It's Monday, which means it's time for me to share what I'm currently reading.
Over the summer, I saw this list on Buzzfeed of books that are currently being made into movies. I made it a mission to read as many of them as possible because I have this rule about reading books before I allow myself to watch movies because the books are always infinitely better!
The irony is that I probably won't see any of the movies until they're on TV because I haven't been to a movie theater since last Christmas when my whole family went to see Jack Reacher. It's not that we don't like movies, but for some reason, it's just not how we spend our time these days.
Anyway, as I'm making my way through the list, I am currently reading The Fault in Our Stars by John Green. Here's the summary from Book List:
*Starred Review* At 16, Hazel Grace Lancaster, a three-year stage IV–cancer survivor, is clinically depressed. To help her deal with this, her doctor sends her to a weekly support group where she meets Augustus Waters, a fellow cancer survivor, and the two fall in love. Both kids are preternaturally intelligent, and Hazel is fascinated with a novel about cancer called An Imperial Affliction. Most particularly, she longs to know what happened to its characters after an ambiguous ending. To find out, the enterprising Augustus makes it possible for them to travel to Amsterdam, where Imperial’s author, an expatriate American, lives. What happens when they meet him must be left to readers to discover. Suffice it to say, it is significant. Writing about kids with cancer is an invitation to sentimentality and pathos—or worse, in unskilled hands, bathos. Happily, Green is able to transcend such pitfalls in his best and most ambitious novel to date. Beautifully conceived and executed, this story artfully examines the largest possible considerations—life, love, and death—with sensitivity, intelligence, honesty, and integrity. In the process, Green shows his readers what it is like to live with cancer, sometimes no more than a breath or a heartbeat away from death. But it is life that Green spiritedly celebrates here, even while acknowledging its pain. In its every aspect, this novel is a triumph. Grades 9-12. --Michael Cart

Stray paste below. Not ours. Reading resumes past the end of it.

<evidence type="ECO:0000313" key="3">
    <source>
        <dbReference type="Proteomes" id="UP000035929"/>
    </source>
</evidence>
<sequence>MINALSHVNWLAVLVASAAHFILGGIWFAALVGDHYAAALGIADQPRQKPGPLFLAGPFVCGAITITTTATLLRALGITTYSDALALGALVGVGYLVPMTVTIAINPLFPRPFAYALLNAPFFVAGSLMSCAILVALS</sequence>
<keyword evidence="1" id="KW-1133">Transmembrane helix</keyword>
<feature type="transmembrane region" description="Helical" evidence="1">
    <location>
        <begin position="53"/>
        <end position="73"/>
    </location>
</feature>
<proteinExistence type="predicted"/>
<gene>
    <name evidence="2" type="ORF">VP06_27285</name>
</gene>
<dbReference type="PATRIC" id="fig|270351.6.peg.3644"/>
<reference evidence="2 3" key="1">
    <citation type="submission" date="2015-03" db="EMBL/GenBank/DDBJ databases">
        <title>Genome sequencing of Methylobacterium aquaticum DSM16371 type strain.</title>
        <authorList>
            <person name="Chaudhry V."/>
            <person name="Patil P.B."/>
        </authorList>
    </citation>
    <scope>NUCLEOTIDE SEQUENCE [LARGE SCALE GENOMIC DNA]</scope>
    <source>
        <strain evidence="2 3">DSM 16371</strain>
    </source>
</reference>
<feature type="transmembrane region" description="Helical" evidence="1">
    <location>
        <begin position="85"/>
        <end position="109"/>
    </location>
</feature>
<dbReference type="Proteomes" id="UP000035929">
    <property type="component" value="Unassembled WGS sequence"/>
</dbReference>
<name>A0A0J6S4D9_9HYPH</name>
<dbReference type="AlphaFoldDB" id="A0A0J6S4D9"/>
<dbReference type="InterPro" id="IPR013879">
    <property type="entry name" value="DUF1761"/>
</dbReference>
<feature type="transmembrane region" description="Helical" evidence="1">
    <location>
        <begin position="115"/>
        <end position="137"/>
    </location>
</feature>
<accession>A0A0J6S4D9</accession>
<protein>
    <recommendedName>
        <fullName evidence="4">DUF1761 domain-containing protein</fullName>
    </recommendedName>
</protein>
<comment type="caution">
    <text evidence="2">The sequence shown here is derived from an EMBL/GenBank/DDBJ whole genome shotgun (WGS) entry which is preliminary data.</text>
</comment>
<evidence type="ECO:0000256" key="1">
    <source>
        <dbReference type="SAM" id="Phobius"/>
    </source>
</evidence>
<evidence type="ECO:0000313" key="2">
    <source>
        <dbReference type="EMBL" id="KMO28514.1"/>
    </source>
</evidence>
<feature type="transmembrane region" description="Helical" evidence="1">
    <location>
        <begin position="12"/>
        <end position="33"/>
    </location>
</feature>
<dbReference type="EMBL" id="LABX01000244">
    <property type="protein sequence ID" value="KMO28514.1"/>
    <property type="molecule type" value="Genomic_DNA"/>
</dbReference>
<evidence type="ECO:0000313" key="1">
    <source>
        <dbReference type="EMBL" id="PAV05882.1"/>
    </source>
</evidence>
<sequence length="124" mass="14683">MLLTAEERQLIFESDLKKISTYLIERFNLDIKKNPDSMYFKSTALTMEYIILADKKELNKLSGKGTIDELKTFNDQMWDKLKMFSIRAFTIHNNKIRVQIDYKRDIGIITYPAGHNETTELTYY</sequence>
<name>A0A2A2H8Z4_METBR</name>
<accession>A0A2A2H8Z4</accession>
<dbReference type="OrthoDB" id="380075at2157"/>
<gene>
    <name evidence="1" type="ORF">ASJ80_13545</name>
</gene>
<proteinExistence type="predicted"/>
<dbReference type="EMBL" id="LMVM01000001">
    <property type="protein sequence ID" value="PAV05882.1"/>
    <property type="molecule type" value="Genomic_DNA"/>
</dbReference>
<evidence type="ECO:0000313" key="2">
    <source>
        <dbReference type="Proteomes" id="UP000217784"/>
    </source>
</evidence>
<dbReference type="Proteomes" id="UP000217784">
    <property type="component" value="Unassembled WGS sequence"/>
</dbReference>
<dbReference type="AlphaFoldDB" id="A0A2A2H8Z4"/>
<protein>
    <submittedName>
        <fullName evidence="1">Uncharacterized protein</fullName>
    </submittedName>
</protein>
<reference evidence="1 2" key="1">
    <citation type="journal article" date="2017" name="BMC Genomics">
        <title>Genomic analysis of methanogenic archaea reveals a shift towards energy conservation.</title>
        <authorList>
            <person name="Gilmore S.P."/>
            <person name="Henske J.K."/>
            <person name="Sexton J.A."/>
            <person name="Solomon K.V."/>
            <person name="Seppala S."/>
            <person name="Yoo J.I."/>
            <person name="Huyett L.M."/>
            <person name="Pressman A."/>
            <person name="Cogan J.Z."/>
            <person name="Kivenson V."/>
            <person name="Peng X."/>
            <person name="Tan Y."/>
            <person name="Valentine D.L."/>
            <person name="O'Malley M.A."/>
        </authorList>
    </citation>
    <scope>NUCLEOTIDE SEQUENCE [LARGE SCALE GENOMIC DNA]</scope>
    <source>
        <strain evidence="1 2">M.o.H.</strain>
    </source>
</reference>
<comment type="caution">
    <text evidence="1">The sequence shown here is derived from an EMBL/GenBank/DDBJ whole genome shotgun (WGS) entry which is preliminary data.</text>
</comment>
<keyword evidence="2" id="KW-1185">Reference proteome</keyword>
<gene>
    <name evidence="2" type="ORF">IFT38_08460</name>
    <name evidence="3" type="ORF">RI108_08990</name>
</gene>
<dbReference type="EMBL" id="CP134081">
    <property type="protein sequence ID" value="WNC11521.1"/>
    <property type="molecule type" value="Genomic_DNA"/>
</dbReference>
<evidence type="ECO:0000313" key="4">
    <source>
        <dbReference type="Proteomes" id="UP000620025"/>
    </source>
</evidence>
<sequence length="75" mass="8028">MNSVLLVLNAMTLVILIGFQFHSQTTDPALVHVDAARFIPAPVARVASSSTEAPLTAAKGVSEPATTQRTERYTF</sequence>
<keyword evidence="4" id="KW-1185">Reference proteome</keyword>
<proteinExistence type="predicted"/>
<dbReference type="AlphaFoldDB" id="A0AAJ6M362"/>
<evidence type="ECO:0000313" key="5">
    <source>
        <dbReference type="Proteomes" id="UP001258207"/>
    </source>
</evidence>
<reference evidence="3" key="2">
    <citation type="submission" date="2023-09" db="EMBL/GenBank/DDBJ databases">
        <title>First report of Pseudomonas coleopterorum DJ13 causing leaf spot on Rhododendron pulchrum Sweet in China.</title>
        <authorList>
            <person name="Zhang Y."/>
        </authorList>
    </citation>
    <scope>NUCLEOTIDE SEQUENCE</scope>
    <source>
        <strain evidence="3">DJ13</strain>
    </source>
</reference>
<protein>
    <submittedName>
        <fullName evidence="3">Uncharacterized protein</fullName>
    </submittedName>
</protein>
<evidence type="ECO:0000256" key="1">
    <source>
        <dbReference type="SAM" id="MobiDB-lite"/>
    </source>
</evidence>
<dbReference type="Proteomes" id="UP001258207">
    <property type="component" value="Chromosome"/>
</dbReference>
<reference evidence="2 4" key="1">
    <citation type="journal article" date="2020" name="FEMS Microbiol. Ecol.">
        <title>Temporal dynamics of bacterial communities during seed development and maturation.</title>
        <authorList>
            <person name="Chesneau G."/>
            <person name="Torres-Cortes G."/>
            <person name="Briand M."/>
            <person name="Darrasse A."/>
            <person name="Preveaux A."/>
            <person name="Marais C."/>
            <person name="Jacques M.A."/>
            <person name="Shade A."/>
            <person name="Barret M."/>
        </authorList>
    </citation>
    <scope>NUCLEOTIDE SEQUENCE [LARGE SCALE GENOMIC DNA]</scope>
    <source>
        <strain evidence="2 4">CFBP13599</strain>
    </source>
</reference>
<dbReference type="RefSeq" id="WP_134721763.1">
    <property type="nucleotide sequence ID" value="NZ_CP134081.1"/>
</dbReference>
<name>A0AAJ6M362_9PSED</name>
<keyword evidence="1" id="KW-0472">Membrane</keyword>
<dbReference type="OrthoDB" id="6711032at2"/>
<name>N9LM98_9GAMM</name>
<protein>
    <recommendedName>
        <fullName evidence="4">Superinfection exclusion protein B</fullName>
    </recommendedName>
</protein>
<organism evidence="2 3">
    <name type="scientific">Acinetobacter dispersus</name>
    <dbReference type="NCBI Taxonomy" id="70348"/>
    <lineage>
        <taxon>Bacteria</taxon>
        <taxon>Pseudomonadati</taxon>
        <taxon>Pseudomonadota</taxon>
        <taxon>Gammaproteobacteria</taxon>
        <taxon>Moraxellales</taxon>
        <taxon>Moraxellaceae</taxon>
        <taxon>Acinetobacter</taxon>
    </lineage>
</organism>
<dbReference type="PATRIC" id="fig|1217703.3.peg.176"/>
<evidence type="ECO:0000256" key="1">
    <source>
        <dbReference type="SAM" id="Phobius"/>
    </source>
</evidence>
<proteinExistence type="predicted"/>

I am completely in love with the characters and the writing in this book. I've been listening to it on Audible and finding myself disappointed when I reach my destination and have to turn it off. I will definitely be watching this movie with the hope that it will be half as good as the book!